Monday morning, a parade formed of citizens of the town as they marched to the high school building, where cars were provided to take persons to the cemetery. Dr. C.W. Richards was marshal of the day and had charge of this part of the Decoration Day program. The parade of cars to the cemetery was blocks long. Members of the local American Legion post decorated the 10 graves of the boys who died in the recent war. Members of the GAR also decorated the graves of their comrades.
Women’s auxiliary of the American Legion met Wednesday with the American Legion to discuss plans for carrying out the Fourth of July celebration. The auxiliary would fix a ladies rest room and dressing room in the IOOF Hall, providing it with combs, mirrors, etc. They were also to have charge of the taking of the tickets at the different shows and amusements and they wanted the home girls to help them. Volunteers needed to contact Mrs. Isabel Groshong or Miss Hazel Haney.
The American Legion and the Women’s Auxiliary met in joint session at the Legion Club Rooms. A good attendance was present and several matters of importance were discussed. The charter was prepared and filed with the Post Commander of the American Legion to be sent to state headquarters for ratification. After all business was disposed of the members of both organizations spent a pleasant social evening.
It was hoped that the charter would be returned in time for the next meeting on March 22. All relatives of the members of the American Legion were eligible to join the Auxiliary
The Women’s auxiliary to the Otto Abbott post of the American Legion here had made application to the state leader of the organization at Chickasha, Okla. for recognition of the auxiliary post. Application was made about six months ago, which was lost in the mails. A charter had been drawn up and nineteen signed as charter members.
Among the charter members two wear gold stars, Mrs. J.W. Abbott and Miss Vera Abbott, the mother and sister of Otto Abbott killed in action, for whom the local post is named.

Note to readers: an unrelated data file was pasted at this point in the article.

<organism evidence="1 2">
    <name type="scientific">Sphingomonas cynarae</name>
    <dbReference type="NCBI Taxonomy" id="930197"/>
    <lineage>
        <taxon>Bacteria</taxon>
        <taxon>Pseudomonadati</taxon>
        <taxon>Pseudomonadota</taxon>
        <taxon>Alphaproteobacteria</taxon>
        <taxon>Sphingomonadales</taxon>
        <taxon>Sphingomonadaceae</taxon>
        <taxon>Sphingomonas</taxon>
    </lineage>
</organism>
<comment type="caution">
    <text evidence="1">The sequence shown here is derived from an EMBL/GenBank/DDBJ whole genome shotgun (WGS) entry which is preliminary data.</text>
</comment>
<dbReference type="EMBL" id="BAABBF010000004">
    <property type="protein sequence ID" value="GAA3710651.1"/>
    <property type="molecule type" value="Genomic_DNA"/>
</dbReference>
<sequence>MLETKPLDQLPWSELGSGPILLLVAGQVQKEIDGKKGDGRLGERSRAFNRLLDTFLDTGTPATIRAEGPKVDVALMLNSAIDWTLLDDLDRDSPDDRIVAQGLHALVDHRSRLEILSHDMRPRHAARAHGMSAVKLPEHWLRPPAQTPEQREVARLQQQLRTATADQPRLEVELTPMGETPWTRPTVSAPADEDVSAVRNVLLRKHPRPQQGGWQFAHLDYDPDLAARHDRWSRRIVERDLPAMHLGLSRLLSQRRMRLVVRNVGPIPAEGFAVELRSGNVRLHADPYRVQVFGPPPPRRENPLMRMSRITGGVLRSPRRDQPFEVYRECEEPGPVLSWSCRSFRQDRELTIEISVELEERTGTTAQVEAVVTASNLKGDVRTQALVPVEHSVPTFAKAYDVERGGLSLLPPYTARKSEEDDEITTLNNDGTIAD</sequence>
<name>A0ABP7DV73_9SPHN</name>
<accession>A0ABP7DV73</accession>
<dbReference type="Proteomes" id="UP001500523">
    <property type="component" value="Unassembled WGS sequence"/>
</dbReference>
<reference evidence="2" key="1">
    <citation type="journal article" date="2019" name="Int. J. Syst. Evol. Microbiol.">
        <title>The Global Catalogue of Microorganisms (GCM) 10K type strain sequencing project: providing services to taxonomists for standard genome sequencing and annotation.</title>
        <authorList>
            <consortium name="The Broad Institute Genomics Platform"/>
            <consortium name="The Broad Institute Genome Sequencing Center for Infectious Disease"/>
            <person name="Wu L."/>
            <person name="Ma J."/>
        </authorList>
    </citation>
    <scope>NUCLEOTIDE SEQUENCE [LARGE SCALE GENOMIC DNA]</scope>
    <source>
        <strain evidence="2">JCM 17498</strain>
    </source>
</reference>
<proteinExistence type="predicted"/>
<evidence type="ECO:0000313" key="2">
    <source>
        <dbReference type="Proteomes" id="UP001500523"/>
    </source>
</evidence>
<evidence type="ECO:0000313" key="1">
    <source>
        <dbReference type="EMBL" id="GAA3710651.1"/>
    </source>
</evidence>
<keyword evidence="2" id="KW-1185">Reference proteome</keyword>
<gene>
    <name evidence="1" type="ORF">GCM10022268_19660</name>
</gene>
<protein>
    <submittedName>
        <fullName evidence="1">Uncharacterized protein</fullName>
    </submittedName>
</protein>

The charter members were Mrs. James Aney, Miss Grace Aney, Mrs. G.P. Endicott, Mrs. E.F. LaGess, Mrs. Dan A. Bain, Mrs. Stanley Sharp, Mrs. A. Sharp, Mrs. J. W. Abbott, Miss Vera Abbott, Mrs. Isabel Groshong, Mrs. C.T. White, Mrs. E.E. Patterson, Mrs. Ford Snow, Miss Grace Snow, Miss Hazel Haney, Mrs. George Murray, Mrs. C.M. Curry, Mrs. Dewey Hall and Mrs. D.D. Cottrell.
Apparently there were issues with the charter as according to National, Newkirk’s charter was not approved until July of 1925 – about four years after their organization.
ALA units in all 50 states proudly host ALA Girls State, an amazing week of learning focused on responsible citizenship, leadership and love for God and country. Girls State began in 1937 and since 1948 had been a regular part of the ALA’s better citizenship. Each year the Newkirk ALA in partnership with the Newkirk Business Club sends two high school juniors to Girls State.
Although Newkirk’s American Legion has disbanded, Newkirk’s American Legion Auxiliary Post 165 Otto G. Abbott is still going strong. In 2021 they have 20 members, three of whom are Junior Members. Newkirk’s ALA is currently sponsoring the Walk of Warriors project in partnership with the city of Newkirk. The Kay County Walk of Warriors is a part of the Newkirk Pathway project. The vision for the Walk of Warriors project is to honor all who have served this great nation in the Armed Forces.
The Walk of Warriors is a brick paved walking path that will be located on the Kay County Courthouse grounds in historic downtown Newkirk. Each 4 in. x 8 in. paver will be engraved using state of the art laser technology. Each paver will have the veteran’s name and branch of service crest. More than 400 brick pavers have been purchased.